Mummies as Medicine: Medical Cannibalism

October 08, 2020 11:27 AM | Sarah Halter (Administrator)

by Haley Brinker

The idea of drinking human blood or consuming bones might sound like something out of a horror movie to people today, but it was a fairly common practice during the early modern period of history. It actually goes back even further. Medical cannibalism can trace its roots all the way back to ancient Rome, where spectators of gladiatorial fights would drink the blood of fallen gladiators in an attempt to cure them of their ills [1]. It was also thought that it this vital blood could cure things like epilepsy [4]. Now, some might say that this could just be a rare case; a few ancient vampires among a sea of ‘normal people.’ They would be wrong. Medical cannibalism was incredibly widespread. (Image: "Cannibalism in Russia and Lithuania 1571")

The popularity of medical cannibalism hit its peak in the 1500s and 1600s [2]. The practice of consuming body parts in various, creative ways was everywhere in Europe during this time. Egyptian mummies were thought to be incredibly powerful, so the grave robbers went to Egypt to steal them [1]. Now, any movie archaeologist or horror movie enthusiast would eye this practice warily; these robbers were begging to be cursed by the spirits of the former pharaohs. However, such reports can’t be located. Not all people believed that mummies needed to be Egyptian in order to be medicinally powerful. Many thought it just needed to be the mummified cadaver of any “healthy man” [5]. However, there was such a high demand for body parts from mummies that it created a black market of sorts, with industrious would-be grave robbers creating mummies of their own [3]. Like Ina Garten, they believed in the power of homemade. With this can-do attitude, they made local mummies by robbing the graves of local poor people or criminals, sometimes even just using animals and passing them off as human remains [3].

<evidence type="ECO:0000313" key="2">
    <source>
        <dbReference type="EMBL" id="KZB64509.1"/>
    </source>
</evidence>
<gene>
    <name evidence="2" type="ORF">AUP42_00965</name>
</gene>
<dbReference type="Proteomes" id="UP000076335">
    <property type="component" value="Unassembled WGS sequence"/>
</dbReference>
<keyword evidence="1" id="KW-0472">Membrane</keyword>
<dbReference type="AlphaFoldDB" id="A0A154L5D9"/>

With medical cannibalism being so popular, it, of course, had its famous supporters throughout history. King Charles II was a believer in the power of human remains’ ability to cure the medical maladies of the living. He believed in a medicine called “spirit of the skull,” which contained real skull [1]. In fact, he wanted to make it so badly that he paid six thousand dollars for the recipe, which he referred to as “King’s Drops” [3]. Another enormous fan of consuming literal human body parts in order to cure common ailments was the 17th century brain scientist Thomas Willis. He believed that one could cure excessive bleeding by mixing together the tantalizing concoction of human skull powder and delicious chocolate [2]. Who doesn’t love a little chocolate when they’re feeling down?

The 16th century German and Swiss physician, Paracelsus, preferred the power of more “fresh corpses” [1]. Now, while it seems that he was a vampire, working to create an army of other vampires, that is, unexcitingly, not the case. More affluent would-be blood drinkers could go to their local apothecary to acquire the hemoglobin they so desired [2], while those of less wealth and status would simply attend a public execution and kindly ask for a cup of the deceased criminal’s blood from the executioner himself [1]. Paracelsus believed that when someone died suddenly (i.e. a hanging, an execution, etc.), their “vital spirits” could “burst forth to the circumference of the bone” and the living could use their highly powerful body parts to heal their ailments [3].

The list of supporters didn’t end there, either. Marsilio Ficino, an Italian scholar from the 15th century believed that the elderly should “suck the blood of an adolescent” who was in good spirits and of sound body to regain some of their former vigor [3]. Saint Albertus Magnus stated that a distillation of blood could “cure any disease of the body” [3]. Elizabeth Bathory’s belief in bathing in the blood of young women doesn’t seem so far-fetched now, does it? Heinous? Yes. A horrific crime of tremendous magnitude? Absolutely. A belief system totally out of line with the times? Nope.